This weekend, the Hollywood adaptation of Paula Hawkins' hit novel The Girl on the Train pulled into the top spot at the American box office with $24 million. If you were a fan of the best-selling book, or just like movies where Emily Blunt looks out windows, you probably saw it. You may still be talking about that crazy ending. But, also, you're probably hungering for a new page-turning mystery to tear through.
If you read The Girl on the Train, we're guessing you already checked out Gone Girl and The Girl with the Dragon Tattoo, but you shouldn't stop there. We're living in an era of tightly plotted, delightfully twisted crime and mystery novels. What else can you read that hasn't already gotten the big-screen treatment? We've got you covered with these 10 novels that will fill that Emily Blunt-shaped hole in your heart.
If you ever thought that your neighborhood soccer moms had a murderous streak in them, this is your kind of mystery novel. Big Little Lies intertwines the lives of three young moms after a kindergarten trivia fund-raiser results in murder. Revealing more lies and secrets with each chapter, Moriarty weaves a gripping narrative that reveals the nuances of issues like domestic abuse and sexual assault, and keeps you guessing what's up until the big reveal HBO just finished filming a limited-series version of Big Little Lies starring Reese Witherspoon, Nicole Kidman, and Shailene Woodley, so make sure you read it before it hits the small screen later in 2017. -- Ciera Velarde
Luckiest Girl Alive by Jessica Knoll
Through shifts between past and present, Knoll's debut novel follows a career-oriented magazine editor forced to unearth her teenage memory of a horrifically traumatic assault, which Knoll revealed was inspired by her own life. The uncertain timeline and gradual creep of clarity prove how many mysteries lurk within our own psyches, and publishing-world exploits add some much-needed levity to the big reveal.Girl has also been optioned for a film by notorious thrill-seeker Reese Witherspoon, who clearly has the best book club in Hollywood. -- Lauren Leibowitz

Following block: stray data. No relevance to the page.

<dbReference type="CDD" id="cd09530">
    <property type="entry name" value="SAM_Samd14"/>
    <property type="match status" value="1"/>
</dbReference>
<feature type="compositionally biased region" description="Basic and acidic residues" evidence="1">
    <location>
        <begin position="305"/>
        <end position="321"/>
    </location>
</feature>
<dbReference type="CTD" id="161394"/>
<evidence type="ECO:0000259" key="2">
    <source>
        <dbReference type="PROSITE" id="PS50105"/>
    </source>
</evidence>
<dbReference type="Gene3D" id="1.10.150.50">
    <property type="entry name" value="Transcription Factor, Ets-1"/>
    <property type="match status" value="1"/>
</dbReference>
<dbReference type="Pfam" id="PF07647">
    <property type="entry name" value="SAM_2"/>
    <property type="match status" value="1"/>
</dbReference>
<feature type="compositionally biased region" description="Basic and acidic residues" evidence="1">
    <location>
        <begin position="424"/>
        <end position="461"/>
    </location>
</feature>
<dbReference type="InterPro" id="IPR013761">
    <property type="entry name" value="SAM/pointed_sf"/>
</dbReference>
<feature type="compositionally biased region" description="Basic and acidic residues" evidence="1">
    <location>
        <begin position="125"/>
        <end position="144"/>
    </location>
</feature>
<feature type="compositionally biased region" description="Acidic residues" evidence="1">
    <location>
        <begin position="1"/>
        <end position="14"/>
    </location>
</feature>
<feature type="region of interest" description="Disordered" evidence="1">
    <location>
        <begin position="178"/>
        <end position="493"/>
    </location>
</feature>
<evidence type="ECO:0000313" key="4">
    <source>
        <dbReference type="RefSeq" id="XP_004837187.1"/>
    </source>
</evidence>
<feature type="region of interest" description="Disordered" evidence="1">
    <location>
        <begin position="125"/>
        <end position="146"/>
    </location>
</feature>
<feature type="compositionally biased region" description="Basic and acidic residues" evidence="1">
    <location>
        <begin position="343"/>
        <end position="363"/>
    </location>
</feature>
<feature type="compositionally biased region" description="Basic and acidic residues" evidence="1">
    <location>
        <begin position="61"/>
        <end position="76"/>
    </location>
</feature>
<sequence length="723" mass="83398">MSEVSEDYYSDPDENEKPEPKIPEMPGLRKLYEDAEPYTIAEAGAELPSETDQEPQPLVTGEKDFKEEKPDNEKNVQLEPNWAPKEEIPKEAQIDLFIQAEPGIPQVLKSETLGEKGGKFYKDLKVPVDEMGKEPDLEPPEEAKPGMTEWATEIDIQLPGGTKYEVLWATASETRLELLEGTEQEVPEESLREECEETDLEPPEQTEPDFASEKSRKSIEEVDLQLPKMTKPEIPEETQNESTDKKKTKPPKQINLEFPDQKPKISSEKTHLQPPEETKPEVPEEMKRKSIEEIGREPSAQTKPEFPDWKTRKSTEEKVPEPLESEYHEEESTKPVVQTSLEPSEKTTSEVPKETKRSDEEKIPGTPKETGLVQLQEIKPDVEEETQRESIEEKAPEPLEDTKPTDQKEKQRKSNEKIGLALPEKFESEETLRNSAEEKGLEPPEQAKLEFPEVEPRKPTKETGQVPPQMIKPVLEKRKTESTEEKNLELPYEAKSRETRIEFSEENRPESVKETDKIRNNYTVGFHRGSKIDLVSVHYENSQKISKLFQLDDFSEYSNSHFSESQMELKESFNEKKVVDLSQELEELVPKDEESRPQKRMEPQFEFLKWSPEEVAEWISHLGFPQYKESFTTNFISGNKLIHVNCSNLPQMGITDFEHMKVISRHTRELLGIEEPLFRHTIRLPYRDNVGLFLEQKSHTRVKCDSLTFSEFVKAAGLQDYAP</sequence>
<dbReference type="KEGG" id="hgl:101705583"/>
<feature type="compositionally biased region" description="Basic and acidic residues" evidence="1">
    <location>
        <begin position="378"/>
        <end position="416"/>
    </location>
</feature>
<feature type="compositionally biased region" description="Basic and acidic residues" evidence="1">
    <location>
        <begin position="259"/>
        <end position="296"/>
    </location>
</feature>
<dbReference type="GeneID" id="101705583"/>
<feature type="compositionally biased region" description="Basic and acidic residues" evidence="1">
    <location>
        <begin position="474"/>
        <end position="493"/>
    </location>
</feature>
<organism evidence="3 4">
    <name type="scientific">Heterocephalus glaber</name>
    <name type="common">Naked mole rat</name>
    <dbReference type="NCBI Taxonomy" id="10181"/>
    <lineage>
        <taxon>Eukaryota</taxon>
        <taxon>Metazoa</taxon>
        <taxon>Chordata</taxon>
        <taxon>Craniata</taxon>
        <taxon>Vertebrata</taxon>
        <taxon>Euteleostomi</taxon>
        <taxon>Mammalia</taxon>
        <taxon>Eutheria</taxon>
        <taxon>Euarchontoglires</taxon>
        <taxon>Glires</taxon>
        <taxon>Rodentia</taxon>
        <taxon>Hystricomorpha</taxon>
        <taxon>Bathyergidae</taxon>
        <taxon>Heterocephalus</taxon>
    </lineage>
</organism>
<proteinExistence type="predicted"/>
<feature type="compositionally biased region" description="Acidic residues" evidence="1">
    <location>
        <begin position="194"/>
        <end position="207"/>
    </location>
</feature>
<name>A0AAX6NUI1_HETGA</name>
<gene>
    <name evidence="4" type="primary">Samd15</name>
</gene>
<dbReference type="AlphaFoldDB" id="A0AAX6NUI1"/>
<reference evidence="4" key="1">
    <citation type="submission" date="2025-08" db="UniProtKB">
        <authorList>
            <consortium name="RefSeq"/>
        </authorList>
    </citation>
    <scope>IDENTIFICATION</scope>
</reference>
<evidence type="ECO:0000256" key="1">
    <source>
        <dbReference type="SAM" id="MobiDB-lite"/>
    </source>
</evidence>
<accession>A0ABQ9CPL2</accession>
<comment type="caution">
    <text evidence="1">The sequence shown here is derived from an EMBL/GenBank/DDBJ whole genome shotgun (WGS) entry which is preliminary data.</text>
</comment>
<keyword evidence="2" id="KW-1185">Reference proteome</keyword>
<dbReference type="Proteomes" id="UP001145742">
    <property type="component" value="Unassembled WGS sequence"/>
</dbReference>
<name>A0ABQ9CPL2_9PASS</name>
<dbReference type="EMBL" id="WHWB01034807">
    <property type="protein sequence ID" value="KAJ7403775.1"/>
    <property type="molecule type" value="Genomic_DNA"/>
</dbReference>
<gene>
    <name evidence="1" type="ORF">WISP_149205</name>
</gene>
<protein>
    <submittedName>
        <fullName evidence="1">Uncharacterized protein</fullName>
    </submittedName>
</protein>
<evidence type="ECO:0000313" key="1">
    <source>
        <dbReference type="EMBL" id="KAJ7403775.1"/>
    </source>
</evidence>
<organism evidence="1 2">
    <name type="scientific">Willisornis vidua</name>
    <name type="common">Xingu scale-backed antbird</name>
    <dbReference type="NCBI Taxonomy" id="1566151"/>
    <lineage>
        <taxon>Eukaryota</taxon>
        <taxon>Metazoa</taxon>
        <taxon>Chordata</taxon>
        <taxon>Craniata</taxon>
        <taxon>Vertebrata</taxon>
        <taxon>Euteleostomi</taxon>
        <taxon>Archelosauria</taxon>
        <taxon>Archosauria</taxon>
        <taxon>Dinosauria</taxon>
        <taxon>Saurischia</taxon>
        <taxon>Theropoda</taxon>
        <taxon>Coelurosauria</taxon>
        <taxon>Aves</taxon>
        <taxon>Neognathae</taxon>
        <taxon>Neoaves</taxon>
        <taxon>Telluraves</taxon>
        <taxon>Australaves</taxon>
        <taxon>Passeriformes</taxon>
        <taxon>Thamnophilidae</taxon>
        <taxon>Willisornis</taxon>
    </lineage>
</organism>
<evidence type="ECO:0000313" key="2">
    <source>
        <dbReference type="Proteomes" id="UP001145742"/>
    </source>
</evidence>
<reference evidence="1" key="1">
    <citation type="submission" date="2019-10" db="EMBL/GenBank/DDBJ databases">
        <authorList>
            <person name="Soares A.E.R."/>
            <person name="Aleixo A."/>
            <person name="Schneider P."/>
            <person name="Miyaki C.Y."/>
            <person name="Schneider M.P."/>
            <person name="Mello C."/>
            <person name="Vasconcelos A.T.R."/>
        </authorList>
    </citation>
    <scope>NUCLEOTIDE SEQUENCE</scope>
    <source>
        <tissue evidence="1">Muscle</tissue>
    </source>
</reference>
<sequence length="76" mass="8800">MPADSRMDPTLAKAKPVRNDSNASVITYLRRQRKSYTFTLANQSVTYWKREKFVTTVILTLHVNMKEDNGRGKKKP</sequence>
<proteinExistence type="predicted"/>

Sunset City by Melissa Ginsburg
This slim, sweat-soaked crime novel drops you at the outskirts of Houston, a land of cheap porn, dark bars, and pickup trucks. In telling the story of a troubled young woman trying to solve her even more troubled friend's murder, poet-turned-novelist Melissa Ginsburg turns a simple mystery plot into a simmering mood piece constructed out of perfectly chosen details. Sunset City presents a vision of Houston that's gritty and unsentimental, but it also leaves room for moments of quiet beauty amid all the lies, bad behavior, and desperation. It will chill you like a cool drink on a hot summer day. -- Dan Jackson
You Will Know Me by Megan Abbott
The best crime novels often reveal a secret underbelly to subcultures you never knew existed. After tackling the world of competitive high-school cheerleading with 2012's Dare Me, teen noir specialist Megan Abbott takes on the cutthroat, leotard-filled universe of elite women's gymnastics. When a tragic car accident takes a young man's life, a tight-knit community of parents, coaches, and children is thrown into crisis. The best part about this book? Like a well-trained gymnast, Abbott knows how to stick the landing. -- Dan Jackson
What the Dead Know by Laura Lippman